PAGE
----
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So, the big boy did it and ran away.

That does not mean that you do not pick up the dustpan and brush and sort out the mess left behind, does it?

We all know the Trade Union Bill is an utter abomination of a piece of legislation.  I do not think any other Act of Parliament of recent years has so obviously or so unashamedly set out to attack the rights of individuals or do deliberate violence to lawfully formed and democratically operating groups within society.  Sadly, that is what you get when you vote for a right wing Conservative Party at Westminster.

But that does not mean that we in Scotland, and most importantly, our political leaders at Holyrood should do nothing; mumping, moaning, playing the “if only” violin but doing nothing of any practical import to make things better.

The Scottish Government is on record saying the Trade Union Bill is a terrible thing.  I, of course, agree with that.  They are on record as saying they would immediately reverse it if employment law was devolved to the Scottish Parliament.  Everyone in Scotland agrees with that.  The Scottish Government is on record as saying the Smith Commission has not delivered enough and that trade union and collective employment rights should be immediately be devolved to the Scottish Parliament.  I wholly endorse that view and would go as far as to say that all areas of employment law, health and safety and equalities should be immediately devolved to the Scottish Parliament.  Talk is, however, not only cheap; in this context, it is woefully inadequate.  The Trade Union Bill and the damage that it will do to working people and trades unions is now.  Politically grandstanding about how different things would be in Scotland if only we had more powers could be viewed as a cynical ploy.  A cynical person might suggest that the SNPs comments are more about driving the referendum debate than it is about actually making a difference.  

On this, we must judge the Scottish Government not by their words but by their actions; and in my opinion there are clearly actions which can and must be taken.

The Scottish Government may not be able to wholly reverse the Bill but with political will, imagination and a steely determination to stand up to Westminster, there are things that can be done to significantly lessen the blow of the Trade Union Bill.

Firstly, the Scottish Government must ensure that there is a Legislative Consent Motion at the Scottish Parliament.  It is clear that the impact of the Bill is such that it does require such a Motion.  The Motion must reject the Trade Union Bill and the Scottish Government lawyers should be looking to see what avenues they have open to them by the constitutional crisis that would be thrown up by the Scottish Parliament rejecting the Bill at an LCM but Westminster carrying regardless.  Scotland, the Scottish Government and lawyers would be in uncharted waters and they should be throwing all of their resources at the issue.

Secondly, the Scottish Government lawyers should be looking at other means of challenging the Bill, not under the Scotland Acts but instead under Human Rights legislation and perhaps also competition law.  The law is clear that companies have human rights and so, it seems logical therefore, must the Scottish Government and our local authorities.  The Trade Union Bill forces the Scottish Government, the NHS and their local authorities to abandon check-off.  They do not, because they cannot, force private companies to do the same.  Forcing the Scottish Government and local authorities to operate commercially in a different way to private companies must trigger a challenge.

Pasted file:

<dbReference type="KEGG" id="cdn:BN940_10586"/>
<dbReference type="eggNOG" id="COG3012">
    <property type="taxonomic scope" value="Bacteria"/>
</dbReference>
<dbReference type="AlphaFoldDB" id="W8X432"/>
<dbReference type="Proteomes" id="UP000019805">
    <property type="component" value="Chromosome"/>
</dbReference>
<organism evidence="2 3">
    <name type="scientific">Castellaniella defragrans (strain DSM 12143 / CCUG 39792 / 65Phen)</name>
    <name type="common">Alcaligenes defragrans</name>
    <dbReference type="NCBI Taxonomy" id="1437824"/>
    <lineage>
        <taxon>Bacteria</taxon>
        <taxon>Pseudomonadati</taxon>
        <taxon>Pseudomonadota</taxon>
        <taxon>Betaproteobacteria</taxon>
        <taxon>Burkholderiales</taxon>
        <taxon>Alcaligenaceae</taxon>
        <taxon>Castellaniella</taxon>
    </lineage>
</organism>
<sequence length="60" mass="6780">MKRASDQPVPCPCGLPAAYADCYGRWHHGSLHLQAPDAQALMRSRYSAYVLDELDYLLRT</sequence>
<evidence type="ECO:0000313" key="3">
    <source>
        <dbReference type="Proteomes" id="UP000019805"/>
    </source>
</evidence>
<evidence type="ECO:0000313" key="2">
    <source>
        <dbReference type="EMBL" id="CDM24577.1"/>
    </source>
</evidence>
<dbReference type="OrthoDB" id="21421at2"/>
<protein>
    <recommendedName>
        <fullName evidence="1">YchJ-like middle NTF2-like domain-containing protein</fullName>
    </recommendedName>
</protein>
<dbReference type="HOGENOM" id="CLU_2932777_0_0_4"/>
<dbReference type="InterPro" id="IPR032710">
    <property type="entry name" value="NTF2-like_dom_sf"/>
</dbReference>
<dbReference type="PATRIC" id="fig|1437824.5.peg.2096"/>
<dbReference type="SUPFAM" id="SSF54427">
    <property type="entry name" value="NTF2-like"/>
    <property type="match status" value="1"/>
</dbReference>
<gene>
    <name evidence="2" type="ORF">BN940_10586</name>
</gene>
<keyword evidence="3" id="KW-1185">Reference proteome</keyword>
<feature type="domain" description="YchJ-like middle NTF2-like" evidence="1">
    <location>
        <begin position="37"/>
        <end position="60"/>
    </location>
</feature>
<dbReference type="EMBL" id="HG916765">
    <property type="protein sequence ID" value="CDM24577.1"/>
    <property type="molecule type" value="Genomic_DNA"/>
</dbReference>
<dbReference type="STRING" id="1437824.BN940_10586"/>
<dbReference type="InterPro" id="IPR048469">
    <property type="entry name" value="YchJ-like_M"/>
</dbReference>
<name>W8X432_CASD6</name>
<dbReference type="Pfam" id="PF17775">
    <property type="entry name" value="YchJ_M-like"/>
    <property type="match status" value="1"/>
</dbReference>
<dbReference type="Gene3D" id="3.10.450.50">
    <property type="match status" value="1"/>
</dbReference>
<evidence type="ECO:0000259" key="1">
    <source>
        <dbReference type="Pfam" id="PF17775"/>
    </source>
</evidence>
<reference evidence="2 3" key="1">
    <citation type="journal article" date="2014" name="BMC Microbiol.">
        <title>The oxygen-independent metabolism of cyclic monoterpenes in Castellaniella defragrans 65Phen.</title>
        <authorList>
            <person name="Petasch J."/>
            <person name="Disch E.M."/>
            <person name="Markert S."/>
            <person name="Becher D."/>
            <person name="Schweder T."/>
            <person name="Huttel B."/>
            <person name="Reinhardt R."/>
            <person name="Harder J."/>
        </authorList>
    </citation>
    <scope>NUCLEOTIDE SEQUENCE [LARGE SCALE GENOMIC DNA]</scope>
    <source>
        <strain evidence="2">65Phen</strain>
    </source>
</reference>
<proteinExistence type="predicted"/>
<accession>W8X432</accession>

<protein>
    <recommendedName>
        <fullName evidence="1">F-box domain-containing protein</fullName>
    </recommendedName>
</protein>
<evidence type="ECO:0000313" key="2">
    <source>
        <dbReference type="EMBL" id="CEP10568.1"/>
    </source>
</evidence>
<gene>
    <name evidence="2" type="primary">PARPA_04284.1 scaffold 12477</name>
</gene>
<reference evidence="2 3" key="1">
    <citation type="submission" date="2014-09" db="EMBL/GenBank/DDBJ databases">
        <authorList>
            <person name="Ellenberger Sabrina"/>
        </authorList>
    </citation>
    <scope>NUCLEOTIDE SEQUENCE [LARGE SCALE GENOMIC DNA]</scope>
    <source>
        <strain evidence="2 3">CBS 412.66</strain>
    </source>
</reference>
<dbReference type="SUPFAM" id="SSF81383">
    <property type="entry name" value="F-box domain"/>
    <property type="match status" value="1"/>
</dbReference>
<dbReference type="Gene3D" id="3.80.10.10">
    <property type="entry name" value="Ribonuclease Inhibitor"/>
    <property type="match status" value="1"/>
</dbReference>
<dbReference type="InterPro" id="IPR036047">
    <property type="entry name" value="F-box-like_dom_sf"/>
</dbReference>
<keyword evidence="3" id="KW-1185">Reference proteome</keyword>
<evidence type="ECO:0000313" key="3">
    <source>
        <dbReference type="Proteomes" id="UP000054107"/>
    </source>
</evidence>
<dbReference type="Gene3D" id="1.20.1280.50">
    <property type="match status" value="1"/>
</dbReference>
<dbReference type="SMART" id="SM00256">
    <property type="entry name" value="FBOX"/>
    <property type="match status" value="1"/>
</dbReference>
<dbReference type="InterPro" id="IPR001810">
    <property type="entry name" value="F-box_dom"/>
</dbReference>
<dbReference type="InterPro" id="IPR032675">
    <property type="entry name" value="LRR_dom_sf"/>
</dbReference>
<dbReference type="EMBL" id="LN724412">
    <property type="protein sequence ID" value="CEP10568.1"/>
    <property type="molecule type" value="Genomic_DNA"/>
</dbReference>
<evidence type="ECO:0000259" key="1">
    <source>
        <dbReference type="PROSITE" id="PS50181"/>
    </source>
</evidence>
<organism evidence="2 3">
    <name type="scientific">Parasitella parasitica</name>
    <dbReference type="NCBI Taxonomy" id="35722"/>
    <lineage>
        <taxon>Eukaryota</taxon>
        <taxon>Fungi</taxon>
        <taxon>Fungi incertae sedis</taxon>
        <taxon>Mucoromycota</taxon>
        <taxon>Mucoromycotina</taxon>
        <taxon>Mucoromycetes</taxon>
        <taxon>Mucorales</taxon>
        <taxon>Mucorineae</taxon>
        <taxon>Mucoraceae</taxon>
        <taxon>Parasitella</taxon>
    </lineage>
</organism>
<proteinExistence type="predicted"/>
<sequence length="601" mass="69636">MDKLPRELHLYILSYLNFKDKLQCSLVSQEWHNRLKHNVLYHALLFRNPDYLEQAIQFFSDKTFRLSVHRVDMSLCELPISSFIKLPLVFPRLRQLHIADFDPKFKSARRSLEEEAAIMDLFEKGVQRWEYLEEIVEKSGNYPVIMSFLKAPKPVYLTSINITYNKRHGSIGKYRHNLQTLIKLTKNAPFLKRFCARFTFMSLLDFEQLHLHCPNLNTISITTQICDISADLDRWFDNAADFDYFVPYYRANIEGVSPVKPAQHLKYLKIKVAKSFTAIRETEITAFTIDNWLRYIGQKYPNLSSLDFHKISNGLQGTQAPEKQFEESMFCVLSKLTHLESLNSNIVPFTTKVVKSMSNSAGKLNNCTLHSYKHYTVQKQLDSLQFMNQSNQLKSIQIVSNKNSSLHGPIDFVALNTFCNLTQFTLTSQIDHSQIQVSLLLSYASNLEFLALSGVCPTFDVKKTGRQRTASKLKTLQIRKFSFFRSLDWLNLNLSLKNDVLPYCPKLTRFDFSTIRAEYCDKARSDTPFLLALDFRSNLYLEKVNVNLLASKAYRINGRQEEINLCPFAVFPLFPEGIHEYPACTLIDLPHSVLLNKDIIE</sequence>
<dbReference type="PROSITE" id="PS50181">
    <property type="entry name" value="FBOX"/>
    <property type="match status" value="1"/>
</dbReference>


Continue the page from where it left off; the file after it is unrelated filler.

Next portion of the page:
Thirdly, the Scottish Government can take practical steps to ignore the Bill.  A strike is only illegal if it is successfully challenged by an employer.  The Scottish Government can choose not to challenge industrial action with certain parameters of voting turn out and outcome even if they could make a challenge under the new legislation.  The Scottish Government could and should reduce such a commitment to a binding agreement with their employees’ trade unions.  Through their concordat with local authorities, the Scottish Government should require, as part of the concordat, every local authority to do the same.

Similarly, the Scottish Government could and should make a binding statement of policy reduced to a similar agreement with trade unions that they will never use casual or similar labour to break strikes, irrespective of what the new law says.

Finally, and in a similar vein, the Bill cannot stop the Scottish Government using check-off.  It simply provides that the Scottish Government and local authorities will be fined if they use check-off.  The answer on that one then is abundantly clear: the Scottish Government should continue to use check-off and simply pay the fine.  The fines will require to be proportionate and will therefore not be overly burdensome.  Again, through the concordat, they should encourage local authorities to do the same.  Indeed, there is an argument that the Scottish Government should simply find the funds to pay the local authorities for any fines they receive for continuing to use check-off by increasing the funding made available to local authorities each year.

So while every trade union member and activist in Scotland will have welcomed the Scottish Government’s words on the Trade Union Bill, none of them will forgive the Scottish Government if they fail to take some or all of the practical steps set out above.  The Scottish Government must show real solidarity with the trade union movement by standing up to Westminster and, if it comes, sharing some of the pain of the Trade Union Bill by paying fines and making clear commitments about circumstances where they will not challenge industrial action.

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